Bruiserker said...

Sorry Sean,
As many have already said, DE is too integral a part of WHS for me to consider upgrading to WHS 2011.

You guys really screwed the pooch without even considering including DE ver. 1 as an option.

Now, I see there are possible plugins being developed to replace DE, but I don't think I should have to pay extra for a feature from the original version because you guys decided SBS was more important.

I will continue to run WHS ver. 1 until it is no longer viable, then I will search for an alternative...hopefully by that time you will be working on the next iteration of WHS and it will include some type of DE. Until now, I will consider WHS 2011 as the equivalent of Vista and stay as far from it as possible.

Dave said...

DE is WHS. Being a Sr. Software Engineer in OS development, I fully understand the performance issues and tradeoffs between DE and RAIDx.

When I'm at work, we use business grade server software. When I'm at home, the "wife factor" and not wanting to be an IT-guy is why I bought an HP Home Server with WHS1. Personally, I wanted to configure a Linux Server, but DE made the decision easy.

If Microsoft asked the WHS community to rank its most important features, DE would be at the top of the pareto chart.
People who want to use WHS as Server 2008 should buy Server 2008! For the rest of us, listen to your customers and put DE back into our home servers.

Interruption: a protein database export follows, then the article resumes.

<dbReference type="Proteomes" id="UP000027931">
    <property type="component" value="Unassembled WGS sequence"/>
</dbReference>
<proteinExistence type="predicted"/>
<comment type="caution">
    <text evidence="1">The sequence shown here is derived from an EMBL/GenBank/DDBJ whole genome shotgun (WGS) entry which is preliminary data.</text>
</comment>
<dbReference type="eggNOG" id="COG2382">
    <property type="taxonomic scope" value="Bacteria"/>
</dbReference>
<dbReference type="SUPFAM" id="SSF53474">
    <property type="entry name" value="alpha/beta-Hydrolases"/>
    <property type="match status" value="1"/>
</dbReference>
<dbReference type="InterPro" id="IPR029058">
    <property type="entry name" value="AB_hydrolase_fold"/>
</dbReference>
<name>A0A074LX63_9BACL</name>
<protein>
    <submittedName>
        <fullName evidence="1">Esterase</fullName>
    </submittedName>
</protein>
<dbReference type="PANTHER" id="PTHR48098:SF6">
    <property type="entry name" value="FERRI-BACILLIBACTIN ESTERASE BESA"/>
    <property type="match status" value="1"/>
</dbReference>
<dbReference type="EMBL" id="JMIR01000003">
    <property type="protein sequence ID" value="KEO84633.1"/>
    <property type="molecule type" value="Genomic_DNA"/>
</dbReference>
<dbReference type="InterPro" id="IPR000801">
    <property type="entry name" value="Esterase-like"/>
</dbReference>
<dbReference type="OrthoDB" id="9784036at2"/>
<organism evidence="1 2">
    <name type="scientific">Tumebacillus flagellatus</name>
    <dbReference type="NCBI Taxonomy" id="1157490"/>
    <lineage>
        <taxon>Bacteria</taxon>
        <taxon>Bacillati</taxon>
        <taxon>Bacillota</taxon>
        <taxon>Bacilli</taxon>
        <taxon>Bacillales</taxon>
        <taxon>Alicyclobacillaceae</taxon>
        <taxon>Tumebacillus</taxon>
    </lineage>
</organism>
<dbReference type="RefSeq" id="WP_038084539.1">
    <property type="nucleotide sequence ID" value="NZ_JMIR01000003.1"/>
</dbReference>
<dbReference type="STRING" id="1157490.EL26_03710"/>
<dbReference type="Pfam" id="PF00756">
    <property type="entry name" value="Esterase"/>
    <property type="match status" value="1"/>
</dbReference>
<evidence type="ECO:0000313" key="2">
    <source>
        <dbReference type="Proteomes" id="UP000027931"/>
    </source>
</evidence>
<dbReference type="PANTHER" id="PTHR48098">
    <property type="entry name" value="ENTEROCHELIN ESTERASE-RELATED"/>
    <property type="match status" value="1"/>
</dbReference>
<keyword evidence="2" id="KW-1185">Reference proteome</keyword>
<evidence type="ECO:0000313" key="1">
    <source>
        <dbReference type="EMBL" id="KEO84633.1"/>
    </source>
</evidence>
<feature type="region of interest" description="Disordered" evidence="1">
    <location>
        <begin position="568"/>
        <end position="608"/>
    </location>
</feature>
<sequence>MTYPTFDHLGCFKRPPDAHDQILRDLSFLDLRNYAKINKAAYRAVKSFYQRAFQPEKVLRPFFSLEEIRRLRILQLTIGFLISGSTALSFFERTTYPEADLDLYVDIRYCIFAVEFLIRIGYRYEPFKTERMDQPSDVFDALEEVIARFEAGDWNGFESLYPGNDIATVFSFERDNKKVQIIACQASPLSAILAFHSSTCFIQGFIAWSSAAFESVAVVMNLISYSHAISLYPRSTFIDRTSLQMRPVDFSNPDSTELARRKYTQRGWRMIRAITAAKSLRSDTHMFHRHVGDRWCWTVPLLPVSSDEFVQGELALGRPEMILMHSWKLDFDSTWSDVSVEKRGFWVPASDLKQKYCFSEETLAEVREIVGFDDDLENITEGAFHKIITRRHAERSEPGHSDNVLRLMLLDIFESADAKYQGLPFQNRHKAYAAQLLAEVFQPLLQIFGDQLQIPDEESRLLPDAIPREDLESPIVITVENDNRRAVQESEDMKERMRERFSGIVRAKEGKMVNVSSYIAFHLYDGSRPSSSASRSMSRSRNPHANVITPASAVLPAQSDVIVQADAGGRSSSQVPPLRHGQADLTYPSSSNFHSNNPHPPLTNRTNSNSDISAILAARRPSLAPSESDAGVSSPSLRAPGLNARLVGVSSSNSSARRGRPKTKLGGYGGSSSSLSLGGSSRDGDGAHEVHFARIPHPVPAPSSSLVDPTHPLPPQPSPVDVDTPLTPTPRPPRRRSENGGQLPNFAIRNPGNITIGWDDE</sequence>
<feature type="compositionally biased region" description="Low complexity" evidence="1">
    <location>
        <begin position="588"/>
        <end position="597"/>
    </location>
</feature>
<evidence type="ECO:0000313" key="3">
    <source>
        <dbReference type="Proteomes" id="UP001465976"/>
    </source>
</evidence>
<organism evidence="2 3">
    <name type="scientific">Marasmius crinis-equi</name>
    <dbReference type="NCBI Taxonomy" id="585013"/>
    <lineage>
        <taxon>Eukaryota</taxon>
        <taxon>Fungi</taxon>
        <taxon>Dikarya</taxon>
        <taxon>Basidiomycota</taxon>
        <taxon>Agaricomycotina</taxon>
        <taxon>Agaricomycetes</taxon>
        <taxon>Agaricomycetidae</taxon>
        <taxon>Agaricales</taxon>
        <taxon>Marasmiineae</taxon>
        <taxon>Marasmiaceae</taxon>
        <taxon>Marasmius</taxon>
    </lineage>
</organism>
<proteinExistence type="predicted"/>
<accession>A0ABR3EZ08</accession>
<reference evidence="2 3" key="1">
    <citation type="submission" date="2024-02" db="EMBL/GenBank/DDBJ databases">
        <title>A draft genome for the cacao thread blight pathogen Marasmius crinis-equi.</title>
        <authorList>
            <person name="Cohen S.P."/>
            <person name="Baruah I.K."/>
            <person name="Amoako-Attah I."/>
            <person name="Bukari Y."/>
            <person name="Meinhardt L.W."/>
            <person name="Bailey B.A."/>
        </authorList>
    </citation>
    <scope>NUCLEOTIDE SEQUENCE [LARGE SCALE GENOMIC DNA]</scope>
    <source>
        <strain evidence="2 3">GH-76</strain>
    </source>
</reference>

Shem said...

"The biggest, most awesome SERVER feature of v1 was DE and the fact I can throw in (almost) ANY SIZED drive and instant pooling, no mapping, RAIDing or using a cut and paste wizard to move folders around. I have a couple 250GBs, an old 160GB, couple 500GB, 1TB, etc. and they just WORK. I am in IT as well and don't want to 'work' while at home. The HOME product should be as dummy proof for home users and easy for the pros, too."

This ^^

I have enough to worry about, and enough bills to pay without dedicating time and hardware to my server. If I've got a spare hard drive, I throw it at WHSv1, it says "Thank you very much", and on we go. Sometimes they fail, I remove, on we go.

And the idea that WHS designers and developers got around a table to discuss the future of their file server product, and arrived at "Stop keeping so much digital junk!" is simply frightening. Clearly end-users have case-studies worth studying. The fact is you guys seemingly don't use WHS as much as we do.